Jonathan Richman—Constellation, October 27-28
At seventy-one, the still ridiculously boyish singer-songwriter is enjoying another career renaissance. Much of the catalog from his time leading the seminal proto-punk band Modern Lovers is being re-released, sparking a reassessment of his legacy (and even that proto-punk label). During this time, her solo career gained momentum, with a slew of new music. For his stripped-down tour, he teamed up only with drummer Tommy Larkins (who on early dates played two congas instead of a full drum kit), and eschews set lists, advising fans not to s expect a series of successes. Instead, he follows where the spirit takes him, which in Boston has resulted in songs in Italian, French, Spanish and Hindi. He’s also likely to lower his guitar in the middle of a song and break into an impulsive dance. Expect to be seriously charmed.
Turtle—Thalia Hall, October 3
It’s been a while since Chicago multi-instrumentalists Dan Bitney, John Herndon, Doug McCombs, John McEntire and Jeff Parker have released new music, and it may be a while before they do. again. But there’s clearly still a market for Tortoise’s adventurous, krautrock/electronic/minimalist/yadda yadda sound, as evidenced by Thrill Jockey’s recent reissue, on metallic gold vinyl, of the band’s out-of-print 1995 album, ” Rhythms, Resolutions”. & Clusters.” The reissue sold out its entire print run, which says a lot about a record that’s not just twenty-seven years old; “Rhythms, Resolutions & Clusters” is also a remix album of Tortoise’s self-titled debut album. in 1994. Which is a long way of saying, maybe get your tickets now for this one.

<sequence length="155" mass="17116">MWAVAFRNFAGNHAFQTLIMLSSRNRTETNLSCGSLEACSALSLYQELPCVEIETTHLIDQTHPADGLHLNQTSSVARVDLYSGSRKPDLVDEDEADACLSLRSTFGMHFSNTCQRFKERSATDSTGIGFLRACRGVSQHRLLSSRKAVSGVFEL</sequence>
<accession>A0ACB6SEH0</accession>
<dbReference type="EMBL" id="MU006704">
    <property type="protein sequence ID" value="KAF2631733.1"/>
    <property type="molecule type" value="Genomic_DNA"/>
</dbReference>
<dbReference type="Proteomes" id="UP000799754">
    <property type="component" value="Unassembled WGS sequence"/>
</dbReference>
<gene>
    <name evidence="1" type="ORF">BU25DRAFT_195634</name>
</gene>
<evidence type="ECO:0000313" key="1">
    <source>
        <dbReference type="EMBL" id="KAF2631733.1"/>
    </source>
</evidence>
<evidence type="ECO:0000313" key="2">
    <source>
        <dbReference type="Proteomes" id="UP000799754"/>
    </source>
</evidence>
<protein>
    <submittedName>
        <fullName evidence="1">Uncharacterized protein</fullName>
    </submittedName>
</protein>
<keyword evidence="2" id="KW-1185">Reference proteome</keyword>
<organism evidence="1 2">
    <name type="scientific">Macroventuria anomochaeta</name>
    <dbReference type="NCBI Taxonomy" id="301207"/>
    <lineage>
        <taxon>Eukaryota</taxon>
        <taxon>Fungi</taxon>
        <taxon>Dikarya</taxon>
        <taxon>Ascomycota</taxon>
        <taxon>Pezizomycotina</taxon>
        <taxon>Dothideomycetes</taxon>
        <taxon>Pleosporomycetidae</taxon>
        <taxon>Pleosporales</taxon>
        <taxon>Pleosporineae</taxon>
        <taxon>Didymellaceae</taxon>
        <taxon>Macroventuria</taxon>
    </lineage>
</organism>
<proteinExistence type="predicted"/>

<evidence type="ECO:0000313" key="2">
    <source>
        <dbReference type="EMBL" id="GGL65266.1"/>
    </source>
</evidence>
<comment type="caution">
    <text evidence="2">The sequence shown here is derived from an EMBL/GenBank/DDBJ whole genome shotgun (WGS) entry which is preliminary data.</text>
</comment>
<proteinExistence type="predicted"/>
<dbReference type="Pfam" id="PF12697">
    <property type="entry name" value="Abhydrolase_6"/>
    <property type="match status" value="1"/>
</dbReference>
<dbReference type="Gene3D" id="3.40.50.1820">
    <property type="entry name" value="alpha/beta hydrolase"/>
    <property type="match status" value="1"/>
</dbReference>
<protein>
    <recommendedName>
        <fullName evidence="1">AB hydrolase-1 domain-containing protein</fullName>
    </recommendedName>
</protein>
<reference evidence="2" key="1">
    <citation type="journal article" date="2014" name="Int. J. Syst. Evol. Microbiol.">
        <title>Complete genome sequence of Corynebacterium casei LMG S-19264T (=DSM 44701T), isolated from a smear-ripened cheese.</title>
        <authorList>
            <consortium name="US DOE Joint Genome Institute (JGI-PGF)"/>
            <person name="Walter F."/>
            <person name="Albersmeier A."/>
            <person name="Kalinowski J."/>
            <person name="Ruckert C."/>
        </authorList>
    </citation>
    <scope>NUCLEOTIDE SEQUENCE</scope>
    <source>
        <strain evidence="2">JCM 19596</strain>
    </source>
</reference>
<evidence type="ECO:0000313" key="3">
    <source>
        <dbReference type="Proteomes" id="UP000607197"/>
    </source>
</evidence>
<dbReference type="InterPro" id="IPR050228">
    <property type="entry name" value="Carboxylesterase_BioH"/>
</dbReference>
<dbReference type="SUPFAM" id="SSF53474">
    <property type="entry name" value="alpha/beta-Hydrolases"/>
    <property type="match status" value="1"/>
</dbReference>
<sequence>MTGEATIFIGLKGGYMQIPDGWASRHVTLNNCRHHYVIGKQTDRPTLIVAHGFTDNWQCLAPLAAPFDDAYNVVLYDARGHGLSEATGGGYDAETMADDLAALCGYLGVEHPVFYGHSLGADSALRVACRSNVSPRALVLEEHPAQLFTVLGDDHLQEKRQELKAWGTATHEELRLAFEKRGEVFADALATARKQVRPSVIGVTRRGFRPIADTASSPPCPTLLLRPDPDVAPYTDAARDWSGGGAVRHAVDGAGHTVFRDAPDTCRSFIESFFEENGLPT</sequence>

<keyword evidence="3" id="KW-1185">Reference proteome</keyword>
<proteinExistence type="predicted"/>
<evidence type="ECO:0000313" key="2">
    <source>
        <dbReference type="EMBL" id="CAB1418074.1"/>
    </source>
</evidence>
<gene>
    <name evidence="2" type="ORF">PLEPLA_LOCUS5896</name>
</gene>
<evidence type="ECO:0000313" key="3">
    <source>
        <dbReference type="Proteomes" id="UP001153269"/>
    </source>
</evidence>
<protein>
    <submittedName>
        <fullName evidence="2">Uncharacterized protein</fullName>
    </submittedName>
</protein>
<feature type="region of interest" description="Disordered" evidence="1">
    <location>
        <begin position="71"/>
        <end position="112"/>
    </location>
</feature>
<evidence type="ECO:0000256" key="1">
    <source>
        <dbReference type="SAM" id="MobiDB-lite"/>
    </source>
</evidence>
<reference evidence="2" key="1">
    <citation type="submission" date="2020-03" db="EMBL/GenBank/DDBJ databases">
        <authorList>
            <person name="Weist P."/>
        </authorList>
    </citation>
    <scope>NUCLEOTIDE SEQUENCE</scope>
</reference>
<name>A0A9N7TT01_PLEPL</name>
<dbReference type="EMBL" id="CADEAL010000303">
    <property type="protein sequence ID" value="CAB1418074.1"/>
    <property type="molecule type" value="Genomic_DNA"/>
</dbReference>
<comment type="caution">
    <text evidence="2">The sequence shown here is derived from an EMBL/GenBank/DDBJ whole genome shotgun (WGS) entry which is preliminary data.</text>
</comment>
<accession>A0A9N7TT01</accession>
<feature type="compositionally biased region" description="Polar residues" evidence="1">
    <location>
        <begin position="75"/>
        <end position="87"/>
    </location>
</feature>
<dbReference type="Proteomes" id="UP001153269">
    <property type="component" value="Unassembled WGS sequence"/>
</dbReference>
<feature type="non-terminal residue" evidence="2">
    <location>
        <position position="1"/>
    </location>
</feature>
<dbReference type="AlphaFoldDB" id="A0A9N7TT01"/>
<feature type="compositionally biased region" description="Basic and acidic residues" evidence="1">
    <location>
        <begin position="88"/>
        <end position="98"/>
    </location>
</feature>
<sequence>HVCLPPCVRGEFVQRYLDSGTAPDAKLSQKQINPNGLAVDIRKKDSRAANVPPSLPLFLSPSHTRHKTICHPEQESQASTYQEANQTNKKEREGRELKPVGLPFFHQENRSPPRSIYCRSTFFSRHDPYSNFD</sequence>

Fred Hersch Trio—Evanston SPACE, November 9
Fred Hersch is arguably the preeminent jazz pianist of the day, and a tour through his vast discography traces his growth as a solo performer and bandleader. His latest album, “Breath by Breath”, draws on his experiences with meditation and marks his first foray into the third current, the genre that fuses jazz and classical. Hersch recorded it with the Crosby Street String Quartet, and it’s an extraordinary exhalation of beautifully crystalline music. At the time of writing, he is performing in Antwerp with the Deguin String Quartet; but for his next concerts in the United States, he is back with his trio (bassist John Hébert and drummer Eric McPherson). It will be interesting to see how much “Breath by Breath” informs these sessions; and even if the answer is not at all, it will still be worth hearing. It’s Fred Hersch.
Robert Rodi is an author, spoken word performer and musician who has been Newcity’s Music Editor since 2014. He has written over a dozen books, including the travel memoir “Seven Seasons In Siena”, and his literary and music criticism has appeared in the Los Angeles Times, the Chicago Tribune, Salon, The Huffington Post and many other national and regional publications.
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